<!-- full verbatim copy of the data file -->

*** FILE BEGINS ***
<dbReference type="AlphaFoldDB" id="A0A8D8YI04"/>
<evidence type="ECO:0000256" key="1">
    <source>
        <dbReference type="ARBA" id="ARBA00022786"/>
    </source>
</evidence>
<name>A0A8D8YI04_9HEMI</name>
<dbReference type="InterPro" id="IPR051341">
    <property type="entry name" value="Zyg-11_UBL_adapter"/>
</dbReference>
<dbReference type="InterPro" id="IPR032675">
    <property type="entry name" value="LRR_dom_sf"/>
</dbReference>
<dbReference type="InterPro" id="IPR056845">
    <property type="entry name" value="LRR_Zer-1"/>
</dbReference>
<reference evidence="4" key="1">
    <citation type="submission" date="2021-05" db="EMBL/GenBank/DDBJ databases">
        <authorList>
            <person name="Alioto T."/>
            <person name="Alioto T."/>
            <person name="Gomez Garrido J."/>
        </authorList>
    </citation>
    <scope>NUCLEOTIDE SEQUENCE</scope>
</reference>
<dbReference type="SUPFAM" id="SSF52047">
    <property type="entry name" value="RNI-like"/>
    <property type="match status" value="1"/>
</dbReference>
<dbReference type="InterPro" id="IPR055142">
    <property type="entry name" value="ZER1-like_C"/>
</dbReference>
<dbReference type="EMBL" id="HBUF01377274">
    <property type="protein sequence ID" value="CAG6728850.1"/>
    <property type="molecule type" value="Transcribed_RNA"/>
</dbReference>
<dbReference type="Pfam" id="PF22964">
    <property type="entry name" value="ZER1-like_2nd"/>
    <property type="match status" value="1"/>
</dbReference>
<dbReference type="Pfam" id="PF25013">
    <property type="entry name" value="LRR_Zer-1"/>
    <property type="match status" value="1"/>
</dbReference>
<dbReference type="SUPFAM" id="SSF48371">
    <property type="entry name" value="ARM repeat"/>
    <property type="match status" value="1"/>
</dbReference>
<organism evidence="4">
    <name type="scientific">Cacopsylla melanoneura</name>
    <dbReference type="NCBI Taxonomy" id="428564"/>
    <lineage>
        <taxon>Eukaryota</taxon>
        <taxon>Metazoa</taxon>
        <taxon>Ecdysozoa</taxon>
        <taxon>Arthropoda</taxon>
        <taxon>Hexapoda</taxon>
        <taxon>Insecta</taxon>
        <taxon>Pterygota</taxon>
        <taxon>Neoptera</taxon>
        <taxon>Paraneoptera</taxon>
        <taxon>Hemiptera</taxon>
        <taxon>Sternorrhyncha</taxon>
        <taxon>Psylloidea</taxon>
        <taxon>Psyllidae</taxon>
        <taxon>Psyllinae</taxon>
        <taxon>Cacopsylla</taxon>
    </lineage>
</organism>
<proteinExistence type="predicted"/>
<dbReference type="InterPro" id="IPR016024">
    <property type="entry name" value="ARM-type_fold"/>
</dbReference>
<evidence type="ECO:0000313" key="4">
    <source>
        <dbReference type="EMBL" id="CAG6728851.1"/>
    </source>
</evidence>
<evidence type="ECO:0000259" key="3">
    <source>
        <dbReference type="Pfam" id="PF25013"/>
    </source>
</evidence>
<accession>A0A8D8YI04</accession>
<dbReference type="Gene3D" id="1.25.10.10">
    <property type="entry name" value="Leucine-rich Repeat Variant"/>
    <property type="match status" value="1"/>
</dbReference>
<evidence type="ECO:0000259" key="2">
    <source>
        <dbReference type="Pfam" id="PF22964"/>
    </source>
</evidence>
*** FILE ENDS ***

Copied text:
<dbReference type="AlphaFoldDB" id="A0A8D8YI04"/>
<evidence type="ECO:0000256" key="1">
    <source>
        <dbReference type="ARBA" id="ARBA00022786"/>
    </source>
</evidence>
<name>A0A8D8YI04_9HEMI</name>
<dbReference type="InterPro" id="IPR051341">
    <property type="entry name" value="Zyg-11_UBL_adapter"/>
</dbReference>
<dbReference type="InterPro" id="IPR032675">
    <property type="entry name" value="LRR_dom_sf"/>
</dbReference>
<dbReference type="InterPro" id="IPR056845">
    <property type="entry name" value="LRR_Zer-1"/>
</dbReference>
<reference evidence="4" key="1">
    <citation type="submission" date="2021-05" db="EMBL/GenBank/DDBJ databases">
        <authorList>
            <person name="Alioto T."/>
            <person name="Alioto T."/>
            <person name="Gomez Garrido J."/>
        </authorList>
    </citation>
    <scope>NUCLEOTIDE SEQUENCE</scope>
</reference>
<dbReference type="SUPFAM" id="SSF52047">
    <property type="entry name" value="RNI-like"/>
    <property type="match status" value="1"/>
</dbReference>
<dbReference type="InterPro" id="IPR055142">
    <property type="entry name" value="ZER1-like_C"/>
</dbReference>
<dbReference type="EMBL" id="HBUF01377274">
    <property type="protein sequence ID" value="CAG6728850.1"/>
    <property type="molecule type" value="Transcribed_RNA"/>
</dbReference>
<dbReference type="Pfam" id="PF22964">
    <property type="entry name" value="ZER1-like_2nd"/>
    <property type="match status" value="1"/>
</dbReference>
<dbReference type="Pfam" id="PF25013">
    <property type="entry name" value="LRR_Zer-1"/>
    <property type="match status" value="1"/>
</dbReference>
<dbReference type="SUPFAM" id="SSF48371">
    <property type="entry name" value="ARM repeat"/>
    <property type="match status" value="1"/>
</dbReference>
<organism evidence="4">
    <name type="scientific">Cacopsylla melanoneura</name>
    <dbReference type="NCBI Taxonomy" id="428564"/>
    <lineage>
        <taxon>Eukaryota</taxon>
        <taxon>Metazoa</taxon>
        <taxon>Ecdysozoa</taxon>
        <taxon>Arthropoda</taxon>
        <taxon>Hexapoda</taxon>
        <taxon>Insecta</taxon>
        <taxon>Pterygota</taxon>
        <taxon>Neoptera</taxon>
        <taxon>Paraneoptera</taxon>
        <taxon>Hemiptera</taxon>
        <taxon>Sternorrhyncha</taxon>
        <taxon>Psylloidea</taxon>
        <taxon>Psyllidae</taxon>
        <taxon>Psyllinae</taxon>
        <taxon>Cacopsylla</taxon>
    </lineage>
</organism>
<proteinExistence type="predicted"/>
<dbReference type="InterPro" id="IPR016024">
    <property type="entry name" value="ARM-type_fold"/>
</dbReference>
<evidence type="ECO:0000313" key="4">
    <source>
        <dbReference type="EMBL" id="CAG6728851.1"/>
    </source>
</evidence>
<evidence type="ECO:0000259" key="3">
    <source>
        <dbReference type="Pfam" id="PF25013"/>
    </source>
</evidence>
<accession>A0A8D8YI04</accession>
<dbReference type="Gene3D" id="1.25.10.10">
    <property type="entry name" value="Leucine-rich Repeat Variant"/>
    <property type="match status" value="1"/>
</dbReference>
<evidence type="ECO:0000259" key="2">
    <source>
        <dbReference type="Pfam" id="PF22964"/>
    </source>
</evidence>